The council also complains some bins are being contaminated. I have no doubt that some loads will be contaminated but again the council has no data on the extent of contamination. The containers at bring banks are lifted onto wagons and taken to waste transfer station. There operatives make a judgement on the level of contamination and if it is too high, the material is dispatched for incineration. However, my gut feeling is that contamination cannot be very high. It doesn’t matter if someone puts a tin in bottle bank or plastic in a metal bank. Dry recyclables are mingled together before being taken to the Materials Recovery Facility at Four Ashes where they are separated. The biggest potential contaminant is paper or cardboard boxes.

The council says that closing the bring banks will improve county’s recycling rate, which fell last year. It has yet made the case for that assertion. It says that if it only collects from the kerbside and household recycling centres carbon emissions will be reduced. I accept there will be a reduction in vehicle miles driven. But if recycling rates continue to dip the county’s carbon emissions will rise. The council must look at the overall emissions picture.

If Shropshire Council goes ahead with this proposal, it will join a small band of councils that have closed their bring banks. However, most councils still recognise the contribution these small collection sites make to recycling rates.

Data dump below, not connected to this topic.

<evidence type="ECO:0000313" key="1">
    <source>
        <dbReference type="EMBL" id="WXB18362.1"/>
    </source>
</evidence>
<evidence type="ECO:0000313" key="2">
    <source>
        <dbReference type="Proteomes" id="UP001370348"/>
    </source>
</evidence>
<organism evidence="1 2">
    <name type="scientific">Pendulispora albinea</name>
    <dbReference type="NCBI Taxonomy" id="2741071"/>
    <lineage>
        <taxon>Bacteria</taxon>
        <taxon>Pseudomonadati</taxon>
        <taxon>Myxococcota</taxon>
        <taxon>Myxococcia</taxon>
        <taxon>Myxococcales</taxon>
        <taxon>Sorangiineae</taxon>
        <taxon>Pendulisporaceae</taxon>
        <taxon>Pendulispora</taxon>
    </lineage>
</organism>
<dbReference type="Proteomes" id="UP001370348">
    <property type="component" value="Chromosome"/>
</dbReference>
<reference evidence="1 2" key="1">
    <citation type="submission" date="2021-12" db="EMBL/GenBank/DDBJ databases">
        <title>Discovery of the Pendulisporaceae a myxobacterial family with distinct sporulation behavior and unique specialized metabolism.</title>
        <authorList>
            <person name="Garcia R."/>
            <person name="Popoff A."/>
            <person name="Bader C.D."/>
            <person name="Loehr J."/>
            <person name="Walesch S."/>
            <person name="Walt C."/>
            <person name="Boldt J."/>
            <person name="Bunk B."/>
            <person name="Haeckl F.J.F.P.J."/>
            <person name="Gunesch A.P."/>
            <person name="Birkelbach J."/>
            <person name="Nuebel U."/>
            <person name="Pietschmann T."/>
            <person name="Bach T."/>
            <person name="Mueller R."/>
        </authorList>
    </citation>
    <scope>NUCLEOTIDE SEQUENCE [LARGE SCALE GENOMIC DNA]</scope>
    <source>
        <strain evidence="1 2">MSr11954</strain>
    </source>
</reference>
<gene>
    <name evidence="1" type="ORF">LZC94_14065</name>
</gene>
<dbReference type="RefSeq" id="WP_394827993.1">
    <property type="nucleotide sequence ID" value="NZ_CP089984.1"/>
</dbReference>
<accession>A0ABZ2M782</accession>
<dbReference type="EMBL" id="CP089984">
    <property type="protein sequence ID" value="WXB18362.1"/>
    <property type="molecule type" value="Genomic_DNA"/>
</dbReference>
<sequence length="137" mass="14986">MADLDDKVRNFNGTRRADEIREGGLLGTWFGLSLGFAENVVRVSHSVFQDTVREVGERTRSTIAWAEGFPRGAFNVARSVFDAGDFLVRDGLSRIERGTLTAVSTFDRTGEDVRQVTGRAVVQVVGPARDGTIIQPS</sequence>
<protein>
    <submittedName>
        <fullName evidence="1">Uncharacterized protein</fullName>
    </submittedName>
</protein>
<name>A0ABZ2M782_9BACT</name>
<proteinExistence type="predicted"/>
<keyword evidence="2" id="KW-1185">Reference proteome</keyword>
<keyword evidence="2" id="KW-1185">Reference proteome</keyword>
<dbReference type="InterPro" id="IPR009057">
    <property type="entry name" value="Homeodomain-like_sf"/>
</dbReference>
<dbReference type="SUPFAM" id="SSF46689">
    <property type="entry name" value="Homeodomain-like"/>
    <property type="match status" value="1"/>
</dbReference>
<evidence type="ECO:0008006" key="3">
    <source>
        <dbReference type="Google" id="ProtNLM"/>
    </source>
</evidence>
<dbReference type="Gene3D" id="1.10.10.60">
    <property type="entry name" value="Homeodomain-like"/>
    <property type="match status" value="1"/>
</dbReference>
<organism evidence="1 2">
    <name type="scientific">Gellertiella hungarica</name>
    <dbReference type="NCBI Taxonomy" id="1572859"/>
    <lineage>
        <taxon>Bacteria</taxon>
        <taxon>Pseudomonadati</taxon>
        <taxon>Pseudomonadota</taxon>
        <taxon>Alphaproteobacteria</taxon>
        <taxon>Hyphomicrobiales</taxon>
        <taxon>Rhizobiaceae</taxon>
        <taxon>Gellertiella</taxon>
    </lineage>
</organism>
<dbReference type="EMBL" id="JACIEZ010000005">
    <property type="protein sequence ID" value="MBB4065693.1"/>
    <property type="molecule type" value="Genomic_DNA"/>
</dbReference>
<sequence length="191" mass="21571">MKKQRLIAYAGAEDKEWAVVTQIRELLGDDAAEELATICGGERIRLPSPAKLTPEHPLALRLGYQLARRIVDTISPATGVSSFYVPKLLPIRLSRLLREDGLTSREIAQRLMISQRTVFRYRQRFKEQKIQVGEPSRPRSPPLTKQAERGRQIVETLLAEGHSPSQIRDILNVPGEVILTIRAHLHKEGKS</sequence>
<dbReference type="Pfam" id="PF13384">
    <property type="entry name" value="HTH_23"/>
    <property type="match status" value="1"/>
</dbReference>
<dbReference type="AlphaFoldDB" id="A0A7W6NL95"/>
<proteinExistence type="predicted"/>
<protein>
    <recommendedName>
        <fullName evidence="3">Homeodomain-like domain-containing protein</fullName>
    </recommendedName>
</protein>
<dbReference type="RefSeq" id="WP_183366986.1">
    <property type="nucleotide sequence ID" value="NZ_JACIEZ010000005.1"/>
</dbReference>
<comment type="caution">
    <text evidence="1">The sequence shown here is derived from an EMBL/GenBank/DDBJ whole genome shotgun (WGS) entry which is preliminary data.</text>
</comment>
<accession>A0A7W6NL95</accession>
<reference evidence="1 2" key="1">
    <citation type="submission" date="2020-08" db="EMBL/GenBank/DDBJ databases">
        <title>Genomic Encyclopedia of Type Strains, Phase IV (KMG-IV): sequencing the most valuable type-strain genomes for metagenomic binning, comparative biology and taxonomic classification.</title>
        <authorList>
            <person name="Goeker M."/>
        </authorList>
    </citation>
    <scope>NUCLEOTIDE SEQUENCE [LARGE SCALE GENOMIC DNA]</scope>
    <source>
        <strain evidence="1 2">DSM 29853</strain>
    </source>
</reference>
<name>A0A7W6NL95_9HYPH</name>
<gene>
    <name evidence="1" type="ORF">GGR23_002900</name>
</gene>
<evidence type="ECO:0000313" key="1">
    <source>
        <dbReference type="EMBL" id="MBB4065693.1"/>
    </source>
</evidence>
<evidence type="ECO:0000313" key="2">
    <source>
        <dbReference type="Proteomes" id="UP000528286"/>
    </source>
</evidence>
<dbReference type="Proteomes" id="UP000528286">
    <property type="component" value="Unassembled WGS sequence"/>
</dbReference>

The council will not introduce kerbside collection for clothing, which it says can go to charities. Small electrical equipment and Tetrapacks will have to be taken to the nearest household recycling centre. That’s a trip Craven Arms for us in Ludlow. It’s hardly carbon efficient to drive that far to recycle small loads. [2] More recyclables look destined for the black bin and incineration.

At the Shropshire Council meeting ten days ago, councillors unanimously agreed to give a greater priority to reducing carbon emissions and its impact on climate change. With introducing this proposal to remove bring banks, it seems to have forgotten that priority already.

I will be opposing closure of bring banks when the decision when it goes to Cabinet. Should the cabinet approve the move, I will endeavour to call the decision into scrutiny for re-examination. We must recycle and promote recycling in any way we can.


[1] Shropshire Council says that it operates 120 bring banks across the county but its website lists 107 sites. I have used 107 for the analysis in this article.

[2] And by the way, don’t try and go to Household recycling centres on foot. Pedestrians are barred and only vehicles are allowed on site. How climate friendly is that?

2 thought on “Going to the bottle bank this Christmas? It could be your last chance before they are closed”
  1. How can a Council agree to vote to become a greener one addressing climate change one day and shut recycling centres the next?
    I suppose it’s because to a certain majority Party saving a bit of money ‘in these austerity driven times’ is more important than saving the planet.

  2. This is outrageous. We need more incentives for people to recycle not less.
    What kind of message does it send when a county proposes closing down recycling points?